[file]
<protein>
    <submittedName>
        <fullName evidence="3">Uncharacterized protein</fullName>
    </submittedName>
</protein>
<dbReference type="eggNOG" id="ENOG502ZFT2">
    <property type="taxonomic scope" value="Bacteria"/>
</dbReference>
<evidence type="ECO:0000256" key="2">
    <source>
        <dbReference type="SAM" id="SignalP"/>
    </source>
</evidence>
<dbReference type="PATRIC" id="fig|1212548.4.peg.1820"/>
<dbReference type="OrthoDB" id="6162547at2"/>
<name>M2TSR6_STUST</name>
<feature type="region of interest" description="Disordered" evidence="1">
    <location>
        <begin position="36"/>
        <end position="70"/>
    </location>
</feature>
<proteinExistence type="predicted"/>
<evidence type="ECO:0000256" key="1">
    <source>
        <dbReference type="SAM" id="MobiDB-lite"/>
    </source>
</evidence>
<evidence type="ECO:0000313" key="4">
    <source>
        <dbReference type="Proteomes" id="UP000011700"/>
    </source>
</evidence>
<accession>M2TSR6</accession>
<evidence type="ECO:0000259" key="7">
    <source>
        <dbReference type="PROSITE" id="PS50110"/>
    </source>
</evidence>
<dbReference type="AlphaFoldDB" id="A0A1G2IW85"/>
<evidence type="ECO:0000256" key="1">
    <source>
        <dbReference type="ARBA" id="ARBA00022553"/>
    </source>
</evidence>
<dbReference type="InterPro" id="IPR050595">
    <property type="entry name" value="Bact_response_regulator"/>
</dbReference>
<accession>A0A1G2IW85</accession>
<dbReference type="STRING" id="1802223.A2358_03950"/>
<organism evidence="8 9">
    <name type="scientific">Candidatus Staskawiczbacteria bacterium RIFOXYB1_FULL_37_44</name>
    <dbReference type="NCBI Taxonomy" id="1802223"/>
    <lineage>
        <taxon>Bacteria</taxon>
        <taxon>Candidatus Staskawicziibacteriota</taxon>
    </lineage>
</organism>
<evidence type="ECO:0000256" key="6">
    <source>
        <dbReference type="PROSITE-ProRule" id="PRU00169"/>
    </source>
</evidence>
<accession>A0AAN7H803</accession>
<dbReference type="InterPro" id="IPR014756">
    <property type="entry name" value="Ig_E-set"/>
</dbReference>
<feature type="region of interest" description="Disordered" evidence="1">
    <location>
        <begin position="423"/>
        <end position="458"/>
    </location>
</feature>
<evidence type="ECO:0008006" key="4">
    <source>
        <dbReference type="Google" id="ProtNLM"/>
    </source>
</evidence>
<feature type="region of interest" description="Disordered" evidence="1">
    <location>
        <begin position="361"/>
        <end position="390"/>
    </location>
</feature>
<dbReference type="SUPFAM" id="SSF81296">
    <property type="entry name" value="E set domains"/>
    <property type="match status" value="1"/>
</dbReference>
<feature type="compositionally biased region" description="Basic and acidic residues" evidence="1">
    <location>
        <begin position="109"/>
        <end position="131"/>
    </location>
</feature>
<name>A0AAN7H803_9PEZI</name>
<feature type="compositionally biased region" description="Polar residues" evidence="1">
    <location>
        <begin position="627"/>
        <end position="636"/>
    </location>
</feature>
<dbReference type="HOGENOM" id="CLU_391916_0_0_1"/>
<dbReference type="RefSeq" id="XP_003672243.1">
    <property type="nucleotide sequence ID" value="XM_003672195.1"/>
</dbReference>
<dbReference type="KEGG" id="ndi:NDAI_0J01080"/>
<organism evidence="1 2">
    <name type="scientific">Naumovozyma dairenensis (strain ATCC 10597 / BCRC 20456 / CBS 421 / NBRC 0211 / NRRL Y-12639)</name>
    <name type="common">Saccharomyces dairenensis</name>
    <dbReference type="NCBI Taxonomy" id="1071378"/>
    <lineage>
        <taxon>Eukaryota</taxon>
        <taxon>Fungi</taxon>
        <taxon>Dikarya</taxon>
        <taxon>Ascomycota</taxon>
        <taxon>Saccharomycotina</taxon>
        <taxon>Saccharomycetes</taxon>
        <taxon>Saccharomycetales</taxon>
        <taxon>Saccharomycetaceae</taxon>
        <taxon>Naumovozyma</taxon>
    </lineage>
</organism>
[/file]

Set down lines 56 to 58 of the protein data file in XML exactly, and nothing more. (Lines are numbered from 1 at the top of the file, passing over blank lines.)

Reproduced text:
        <taxon>Candidatus Staskawicziibacteriota</taxon>
    </lineage>
</organism>